Literally translated, this is "I study the Russian language"; but if I say I study the Russian language I do not mean that I am learning Russian (as I am!), it would mean that I was an etymologist studying the structure and history of the language. How should I say in Russian that I am studying the Russian language in this latter sense?
In the most basic sense (without emphasizing anything), the same way. Depending on how well you speak Russian with your interlocutor, the meaning will be understood.
I am sorry, I do not understand your reply. I asked how one does say that one is studying linguistic structure and history of a language, rather than implying that one is simply learning it. If I say: я изучаю английсктй язык, surely that will imply to my interlocutor that English is not my native language?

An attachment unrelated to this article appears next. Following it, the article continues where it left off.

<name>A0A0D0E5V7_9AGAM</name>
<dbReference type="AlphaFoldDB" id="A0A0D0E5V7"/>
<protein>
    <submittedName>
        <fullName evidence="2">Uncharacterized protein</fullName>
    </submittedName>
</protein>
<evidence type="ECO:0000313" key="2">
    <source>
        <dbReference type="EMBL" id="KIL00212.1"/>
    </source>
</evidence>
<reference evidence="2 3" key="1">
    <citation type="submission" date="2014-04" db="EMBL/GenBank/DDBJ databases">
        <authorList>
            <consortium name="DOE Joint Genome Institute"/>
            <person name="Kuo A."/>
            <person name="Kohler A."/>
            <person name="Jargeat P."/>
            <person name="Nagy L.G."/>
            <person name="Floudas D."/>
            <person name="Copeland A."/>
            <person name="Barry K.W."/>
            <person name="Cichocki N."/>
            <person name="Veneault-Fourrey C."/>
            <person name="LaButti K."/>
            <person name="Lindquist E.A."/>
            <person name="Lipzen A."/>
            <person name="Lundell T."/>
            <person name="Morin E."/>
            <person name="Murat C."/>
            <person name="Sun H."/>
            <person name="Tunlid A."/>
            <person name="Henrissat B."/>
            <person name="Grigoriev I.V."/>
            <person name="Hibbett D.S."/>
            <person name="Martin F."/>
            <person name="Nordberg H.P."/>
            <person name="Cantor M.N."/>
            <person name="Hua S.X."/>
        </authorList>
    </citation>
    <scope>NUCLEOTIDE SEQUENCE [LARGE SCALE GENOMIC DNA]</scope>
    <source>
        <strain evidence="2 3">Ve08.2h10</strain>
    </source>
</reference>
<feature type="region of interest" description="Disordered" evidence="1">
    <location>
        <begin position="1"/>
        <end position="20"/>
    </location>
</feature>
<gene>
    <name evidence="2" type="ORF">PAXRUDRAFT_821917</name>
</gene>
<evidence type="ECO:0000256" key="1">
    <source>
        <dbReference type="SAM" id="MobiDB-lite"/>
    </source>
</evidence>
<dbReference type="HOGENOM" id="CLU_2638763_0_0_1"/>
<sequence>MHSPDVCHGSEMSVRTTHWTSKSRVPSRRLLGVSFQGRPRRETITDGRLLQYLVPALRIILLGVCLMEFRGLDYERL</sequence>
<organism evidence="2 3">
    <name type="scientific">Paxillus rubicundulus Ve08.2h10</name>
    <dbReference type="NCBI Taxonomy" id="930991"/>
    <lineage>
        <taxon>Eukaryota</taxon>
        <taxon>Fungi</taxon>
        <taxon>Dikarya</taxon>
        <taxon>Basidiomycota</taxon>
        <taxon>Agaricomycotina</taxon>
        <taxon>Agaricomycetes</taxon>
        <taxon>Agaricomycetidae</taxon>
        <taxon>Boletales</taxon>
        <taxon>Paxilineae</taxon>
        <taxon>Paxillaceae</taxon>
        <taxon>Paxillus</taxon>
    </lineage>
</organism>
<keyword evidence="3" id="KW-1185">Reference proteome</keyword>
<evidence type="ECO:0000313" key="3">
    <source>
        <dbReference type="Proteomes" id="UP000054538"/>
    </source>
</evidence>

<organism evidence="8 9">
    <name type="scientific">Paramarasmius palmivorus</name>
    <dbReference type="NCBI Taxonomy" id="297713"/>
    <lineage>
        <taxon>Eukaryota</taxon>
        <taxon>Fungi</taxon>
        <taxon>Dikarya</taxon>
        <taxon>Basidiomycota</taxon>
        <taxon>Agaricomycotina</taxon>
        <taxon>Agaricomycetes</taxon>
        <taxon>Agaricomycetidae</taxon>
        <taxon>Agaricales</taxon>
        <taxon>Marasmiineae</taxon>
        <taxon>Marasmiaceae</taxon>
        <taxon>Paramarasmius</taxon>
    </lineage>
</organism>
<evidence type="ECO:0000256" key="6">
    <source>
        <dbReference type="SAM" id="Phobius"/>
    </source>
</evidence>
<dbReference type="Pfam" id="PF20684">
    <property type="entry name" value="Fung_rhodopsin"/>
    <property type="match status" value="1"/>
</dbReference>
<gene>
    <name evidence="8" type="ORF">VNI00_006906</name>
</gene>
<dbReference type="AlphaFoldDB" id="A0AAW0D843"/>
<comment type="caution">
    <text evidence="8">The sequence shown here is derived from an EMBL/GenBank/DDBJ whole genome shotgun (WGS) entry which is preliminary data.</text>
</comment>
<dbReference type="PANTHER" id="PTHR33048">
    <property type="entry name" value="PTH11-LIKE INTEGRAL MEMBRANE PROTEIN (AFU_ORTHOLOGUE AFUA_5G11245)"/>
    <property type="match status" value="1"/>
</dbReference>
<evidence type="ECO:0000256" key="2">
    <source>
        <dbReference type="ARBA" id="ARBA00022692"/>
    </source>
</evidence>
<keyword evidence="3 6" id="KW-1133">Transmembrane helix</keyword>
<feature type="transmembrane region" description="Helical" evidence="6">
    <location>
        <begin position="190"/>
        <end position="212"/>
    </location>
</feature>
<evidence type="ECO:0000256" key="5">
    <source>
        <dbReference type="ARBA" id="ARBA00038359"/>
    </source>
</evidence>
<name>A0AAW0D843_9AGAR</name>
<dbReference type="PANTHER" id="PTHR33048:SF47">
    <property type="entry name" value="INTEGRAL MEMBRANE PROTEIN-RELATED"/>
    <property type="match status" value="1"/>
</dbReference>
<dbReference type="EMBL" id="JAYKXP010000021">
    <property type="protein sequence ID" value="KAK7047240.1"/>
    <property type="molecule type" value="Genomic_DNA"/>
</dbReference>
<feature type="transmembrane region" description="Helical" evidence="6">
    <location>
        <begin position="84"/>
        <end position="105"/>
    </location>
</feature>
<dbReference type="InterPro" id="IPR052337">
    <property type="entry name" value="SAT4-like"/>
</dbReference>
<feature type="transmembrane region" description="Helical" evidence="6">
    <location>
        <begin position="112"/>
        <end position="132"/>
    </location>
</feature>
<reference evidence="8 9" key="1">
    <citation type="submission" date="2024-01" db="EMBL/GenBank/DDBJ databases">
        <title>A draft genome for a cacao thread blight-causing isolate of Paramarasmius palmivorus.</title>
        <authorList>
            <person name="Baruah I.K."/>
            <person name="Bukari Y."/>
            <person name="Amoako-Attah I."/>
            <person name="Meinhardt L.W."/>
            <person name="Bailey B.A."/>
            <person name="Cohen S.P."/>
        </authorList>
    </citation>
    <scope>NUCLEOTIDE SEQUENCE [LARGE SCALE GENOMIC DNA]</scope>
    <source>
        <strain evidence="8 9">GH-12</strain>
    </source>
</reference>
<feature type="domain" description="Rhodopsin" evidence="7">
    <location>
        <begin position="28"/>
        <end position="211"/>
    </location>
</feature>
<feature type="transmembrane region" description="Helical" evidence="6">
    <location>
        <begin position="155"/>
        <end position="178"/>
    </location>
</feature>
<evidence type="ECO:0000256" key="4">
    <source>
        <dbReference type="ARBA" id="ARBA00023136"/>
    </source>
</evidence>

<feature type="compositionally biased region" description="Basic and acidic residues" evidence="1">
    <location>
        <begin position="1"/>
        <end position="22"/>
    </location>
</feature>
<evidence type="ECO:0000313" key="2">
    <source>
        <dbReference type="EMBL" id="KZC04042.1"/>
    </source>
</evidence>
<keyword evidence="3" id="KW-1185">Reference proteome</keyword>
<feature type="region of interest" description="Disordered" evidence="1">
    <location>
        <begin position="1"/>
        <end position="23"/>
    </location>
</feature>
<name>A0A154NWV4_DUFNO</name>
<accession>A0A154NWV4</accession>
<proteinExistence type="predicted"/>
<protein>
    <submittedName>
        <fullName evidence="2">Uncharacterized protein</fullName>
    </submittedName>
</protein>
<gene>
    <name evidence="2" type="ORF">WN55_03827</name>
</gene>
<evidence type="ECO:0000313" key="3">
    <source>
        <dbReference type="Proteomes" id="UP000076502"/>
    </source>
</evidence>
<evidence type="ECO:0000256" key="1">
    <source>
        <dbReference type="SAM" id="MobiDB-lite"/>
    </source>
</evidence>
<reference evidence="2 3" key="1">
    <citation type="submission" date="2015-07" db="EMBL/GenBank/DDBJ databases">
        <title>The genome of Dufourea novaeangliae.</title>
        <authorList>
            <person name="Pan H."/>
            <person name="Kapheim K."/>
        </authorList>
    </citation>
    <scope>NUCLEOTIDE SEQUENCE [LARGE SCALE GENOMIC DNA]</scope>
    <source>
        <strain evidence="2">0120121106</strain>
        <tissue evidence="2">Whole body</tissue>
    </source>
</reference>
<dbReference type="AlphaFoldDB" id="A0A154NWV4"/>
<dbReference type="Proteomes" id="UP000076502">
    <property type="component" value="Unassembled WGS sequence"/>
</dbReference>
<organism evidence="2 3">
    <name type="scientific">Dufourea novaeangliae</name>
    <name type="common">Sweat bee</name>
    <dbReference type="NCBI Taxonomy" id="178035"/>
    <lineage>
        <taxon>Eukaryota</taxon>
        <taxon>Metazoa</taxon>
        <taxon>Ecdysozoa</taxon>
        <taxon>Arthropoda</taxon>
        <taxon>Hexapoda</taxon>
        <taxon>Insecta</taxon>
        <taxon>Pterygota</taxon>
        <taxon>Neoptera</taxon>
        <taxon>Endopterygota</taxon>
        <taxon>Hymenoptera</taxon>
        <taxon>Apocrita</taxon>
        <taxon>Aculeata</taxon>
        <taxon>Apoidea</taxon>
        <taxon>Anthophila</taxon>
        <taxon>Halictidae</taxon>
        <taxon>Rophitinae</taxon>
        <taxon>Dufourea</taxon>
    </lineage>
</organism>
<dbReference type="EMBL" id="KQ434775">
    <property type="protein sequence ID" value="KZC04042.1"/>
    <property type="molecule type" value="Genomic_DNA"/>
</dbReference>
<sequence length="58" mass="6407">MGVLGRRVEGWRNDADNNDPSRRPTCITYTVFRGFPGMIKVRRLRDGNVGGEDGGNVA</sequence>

In short, how do I say I study the English language in Russian (NOT: I study English)
I'd say that I am learning a language = я учу язык and I am studying a language = я изучаю язык, but я изучаю is used broader and can be met in both senses.
Maybe because изучать sounds more official and can never go wrong.
In your example it would be much easier to say that you're an etymologist.
Can someone give the run-down on the difference between the "to learn" verbs (изучать, учить, заниматься, etc.)
I've seen this linked to on other threads: http://www.russianforeveryone.com/Rufe/Lessons/Course1/Grammar/GramUnit5/GramUnit5_4.htm
I thought it sounds funny to say изучать in this context and that заниматься was preferred?
I think it's fine. At least according to this: http://www.russianforeveryone.com/Rufe/Lessons/Course1/Grammar/GramUnit5/GramUnit5_4.htm
When I was at DLI, our teachers said that using изучать implied that you were studying the whole language, while заниматься implied that you were learning to speak the language. Your link seems to suggest the same thing.